What is Big Think?  

We are Big Idea Hunters…

We live in a time of information abundance, which far too many of us see as information overload. With the sum total of human knowledge, past and present, at our fingertips, we’re faced with a crisis of attention: which ideas should we engage with, and why? Big Think is an evolving roadmap to the best thinking on the planet — the ideas that can help you think flexibly and act decisively in a multivariate world.

A word about Big Ideas and Themes — The architecture of Big Think

Big ideas are lenses for envisioning the future. Every article and video on bigthink.com and on our learning platforms is based on an emerging “big idea” that is significant, widely relevant, and actionable. We’re sifting the noise for the questions and insights that have the power to change all of our lives, for decades to come. For example, reverse-engineering is a big idea in that the concept is increasingly useful across multiple disciplines, from education to nanotechnology.

Themes are the seven broad umbrellas under which we organize the hundreds of big ideas that populate Big Think. They include New World Order, Earth and Beyond, 21st Century Living, Going Mental, Extreme Biology, Power and Influence, and Inventing the Future.

Big Think Features:

12,000+ Expert Videos


Browse videos featuring experts across a wide range of disciplines, from personal health to business leadership to neuroscience.

Watch videos

World Renowned Bloggers


Big Think’s contributors offer expert analysis of the big ideas behind the news.

Go to blogs

Big Think Edge


Big Think’s Edge learning platform for career mentorship and professional development provides engaging and actionable courses delivered by the people who are shaping our future.

Find out more
With rendition switcher


Question: How have Russian attitudes toward poetry changed?


Yuli Gugolev: I think that whether it’s relation or attitude, to the poetry, has changed. Now, it’s different. But it’s difficult for me to compare it to Pushkin’s time. I’d rather compare it with ‘60s of last century, 20th Century, because at that time, poetry in Russia wasn’t poetry in itself. Maybe, those of your readers, I don't know, part of the audience, who read in Russian, they remember this fabulous line by Yevtushenko [?], poet in Russia is more than a poet. Or the poet in Russia, I don't know.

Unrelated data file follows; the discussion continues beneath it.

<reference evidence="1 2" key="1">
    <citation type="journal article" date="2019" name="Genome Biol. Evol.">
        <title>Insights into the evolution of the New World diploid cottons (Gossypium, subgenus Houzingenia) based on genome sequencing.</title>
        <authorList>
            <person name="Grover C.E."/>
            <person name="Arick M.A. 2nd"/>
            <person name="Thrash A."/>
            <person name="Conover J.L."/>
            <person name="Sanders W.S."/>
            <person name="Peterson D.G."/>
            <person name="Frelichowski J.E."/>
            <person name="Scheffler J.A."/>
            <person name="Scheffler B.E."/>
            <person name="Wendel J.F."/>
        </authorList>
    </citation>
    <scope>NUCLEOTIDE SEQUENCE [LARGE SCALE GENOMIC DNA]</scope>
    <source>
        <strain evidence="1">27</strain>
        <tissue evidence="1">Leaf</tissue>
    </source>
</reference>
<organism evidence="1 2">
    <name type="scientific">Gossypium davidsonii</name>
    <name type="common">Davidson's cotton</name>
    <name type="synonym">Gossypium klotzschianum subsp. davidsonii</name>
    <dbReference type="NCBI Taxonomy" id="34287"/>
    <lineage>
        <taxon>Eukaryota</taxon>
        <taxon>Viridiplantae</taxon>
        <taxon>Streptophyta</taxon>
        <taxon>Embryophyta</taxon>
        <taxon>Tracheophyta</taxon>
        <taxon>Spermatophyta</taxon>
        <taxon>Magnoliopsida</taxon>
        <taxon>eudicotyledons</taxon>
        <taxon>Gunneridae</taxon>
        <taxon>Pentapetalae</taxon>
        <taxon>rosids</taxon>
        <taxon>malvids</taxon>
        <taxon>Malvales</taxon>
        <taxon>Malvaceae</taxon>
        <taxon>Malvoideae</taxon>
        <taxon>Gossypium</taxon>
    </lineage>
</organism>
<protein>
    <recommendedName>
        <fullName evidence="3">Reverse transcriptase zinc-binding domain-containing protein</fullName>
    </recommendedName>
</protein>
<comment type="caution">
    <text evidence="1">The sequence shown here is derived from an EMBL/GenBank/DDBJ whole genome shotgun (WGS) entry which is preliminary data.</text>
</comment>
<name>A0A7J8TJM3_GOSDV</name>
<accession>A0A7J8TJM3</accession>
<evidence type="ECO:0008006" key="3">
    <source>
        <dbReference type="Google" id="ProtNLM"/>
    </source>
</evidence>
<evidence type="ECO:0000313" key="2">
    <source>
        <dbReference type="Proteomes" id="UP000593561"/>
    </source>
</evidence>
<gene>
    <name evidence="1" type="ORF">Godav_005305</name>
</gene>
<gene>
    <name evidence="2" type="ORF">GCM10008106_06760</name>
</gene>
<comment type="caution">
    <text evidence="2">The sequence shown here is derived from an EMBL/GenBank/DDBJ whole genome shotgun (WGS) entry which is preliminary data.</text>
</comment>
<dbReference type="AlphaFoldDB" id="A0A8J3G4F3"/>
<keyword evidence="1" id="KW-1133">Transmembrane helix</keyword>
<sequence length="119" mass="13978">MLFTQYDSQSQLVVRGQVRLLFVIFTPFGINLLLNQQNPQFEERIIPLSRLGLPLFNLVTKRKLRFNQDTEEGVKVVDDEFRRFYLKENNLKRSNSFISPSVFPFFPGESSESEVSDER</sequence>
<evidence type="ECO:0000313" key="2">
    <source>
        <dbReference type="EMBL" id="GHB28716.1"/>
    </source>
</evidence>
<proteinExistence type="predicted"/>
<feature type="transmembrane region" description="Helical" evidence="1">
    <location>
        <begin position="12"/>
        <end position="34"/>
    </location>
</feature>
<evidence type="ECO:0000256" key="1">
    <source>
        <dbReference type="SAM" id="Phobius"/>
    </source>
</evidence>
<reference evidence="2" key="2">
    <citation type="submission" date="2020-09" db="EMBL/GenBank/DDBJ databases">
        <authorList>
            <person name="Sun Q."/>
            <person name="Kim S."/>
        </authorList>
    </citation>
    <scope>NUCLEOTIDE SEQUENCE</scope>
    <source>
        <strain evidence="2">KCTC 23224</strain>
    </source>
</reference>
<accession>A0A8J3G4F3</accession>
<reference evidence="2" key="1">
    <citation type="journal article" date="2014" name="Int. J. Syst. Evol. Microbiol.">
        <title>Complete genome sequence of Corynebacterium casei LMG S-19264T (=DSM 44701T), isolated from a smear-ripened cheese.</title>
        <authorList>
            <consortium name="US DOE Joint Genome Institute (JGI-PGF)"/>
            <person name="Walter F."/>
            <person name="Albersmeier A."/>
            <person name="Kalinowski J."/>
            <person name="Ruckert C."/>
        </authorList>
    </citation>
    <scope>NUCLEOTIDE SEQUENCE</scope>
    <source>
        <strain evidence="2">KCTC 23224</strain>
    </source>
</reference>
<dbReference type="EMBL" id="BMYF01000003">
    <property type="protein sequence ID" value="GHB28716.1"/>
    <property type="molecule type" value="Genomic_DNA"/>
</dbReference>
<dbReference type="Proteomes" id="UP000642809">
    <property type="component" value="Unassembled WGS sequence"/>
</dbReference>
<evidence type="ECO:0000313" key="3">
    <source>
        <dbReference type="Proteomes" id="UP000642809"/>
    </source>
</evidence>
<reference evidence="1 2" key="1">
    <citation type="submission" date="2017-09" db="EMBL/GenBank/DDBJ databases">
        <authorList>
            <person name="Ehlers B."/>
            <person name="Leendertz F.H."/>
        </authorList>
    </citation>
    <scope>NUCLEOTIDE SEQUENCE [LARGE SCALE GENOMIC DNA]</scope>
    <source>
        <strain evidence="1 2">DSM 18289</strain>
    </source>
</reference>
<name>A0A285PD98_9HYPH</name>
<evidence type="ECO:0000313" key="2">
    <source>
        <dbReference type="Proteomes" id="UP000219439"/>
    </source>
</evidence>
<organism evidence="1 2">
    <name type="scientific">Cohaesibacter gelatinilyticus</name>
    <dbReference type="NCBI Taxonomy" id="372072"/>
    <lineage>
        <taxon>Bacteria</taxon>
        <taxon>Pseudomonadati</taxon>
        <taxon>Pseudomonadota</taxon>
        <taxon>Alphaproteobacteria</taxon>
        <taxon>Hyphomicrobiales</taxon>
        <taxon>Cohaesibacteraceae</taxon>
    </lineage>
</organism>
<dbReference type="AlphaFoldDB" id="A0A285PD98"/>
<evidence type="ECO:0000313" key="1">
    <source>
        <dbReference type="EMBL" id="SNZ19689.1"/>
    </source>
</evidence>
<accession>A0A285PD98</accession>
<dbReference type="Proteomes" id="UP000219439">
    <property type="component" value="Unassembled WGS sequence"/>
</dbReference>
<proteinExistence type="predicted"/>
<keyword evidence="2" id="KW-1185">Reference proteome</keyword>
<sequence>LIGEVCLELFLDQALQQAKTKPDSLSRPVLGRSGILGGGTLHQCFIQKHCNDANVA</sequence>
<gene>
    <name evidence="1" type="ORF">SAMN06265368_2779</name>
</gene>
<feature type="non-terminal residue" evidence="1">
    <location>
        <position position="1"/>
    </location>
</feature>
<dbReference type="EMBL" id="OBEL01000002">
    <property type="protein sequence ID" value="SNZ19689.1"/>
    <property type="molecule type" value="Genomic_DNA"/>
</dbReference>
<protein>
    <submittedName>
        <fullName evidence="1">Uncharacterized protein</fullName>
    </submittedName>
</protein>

And I remember that generations were fascinated with this expression. But in a sense, it’s quite silly, because a carrot in Russia more than a carrot. Or I don't know, a bread in Russia more than bread, and the star in Russia more than the star east. So to date, poetry is not more than poetry should be. Probably, it’s first fear [?] enduring [?] whole Russian history, when poetry occupies its own place. Quite modest, I guess. Like, in different culture, it is. So from my point of view it’s normal, because one poet stands on the stadium, and the crowds shout, like, I don't know, they look at the gladiator. It’s strange situation, because, probably, it’s gladiator, not a poet.


Question: Is this because of a less repressive regime?


Yuli Gugolev: In a sense, yes. Well, it happens because poetry today shouldn’t bears [?] not its own load. As I said, it shouldn’t substitute free newspapers, as it could be free, in general. It shouldn’t, how do you say it, entertain people. It shouldn’t talk about, I don't know, something not illegal, but something forbidden-- no. It has to do it’s own job.

Wow. Probably, at least, as far as I could suggest, the main aim go, I don't know. And duty of poetry is to figure out what poetry is. In practical way, it is searching of the language, always. Each poetry, in progress, I mean, each poetry, the poet is working on, it is part of these general and quite ambitious search of the language which give [?] maybe, in case of success. And thiscould give to the poet, him/herself, and to the audience, possibility to stand, be closer to the understanding or suggestion what the poetry is.


Question: Does poetry risk reverting back to an unnatural social stature?


Yuli Gugolev: Probably, I wouldn’t describe the situation like this. Because today, in today’s Russia, the poets aren’t so dangerous for those who keep power in their hands. So it is with one hand. With the other hand, those who have power in their hands, they understand that there are many of much more effective ways of moderation of the relations with people, and people of art, as well. And it’s not so necessary to repress people. So unfortunately, I cannot answer directly to your question, as you asked me. So I don't think that the poetry will-- in 10 or 15 years, the poetry will be the only possibility to say the truth to people. No. There are different institutions. And not only poetry develops, everything is developing.

Recorded on: March 4, 2008



How have Russian attitudes ...

Newsletter: Share: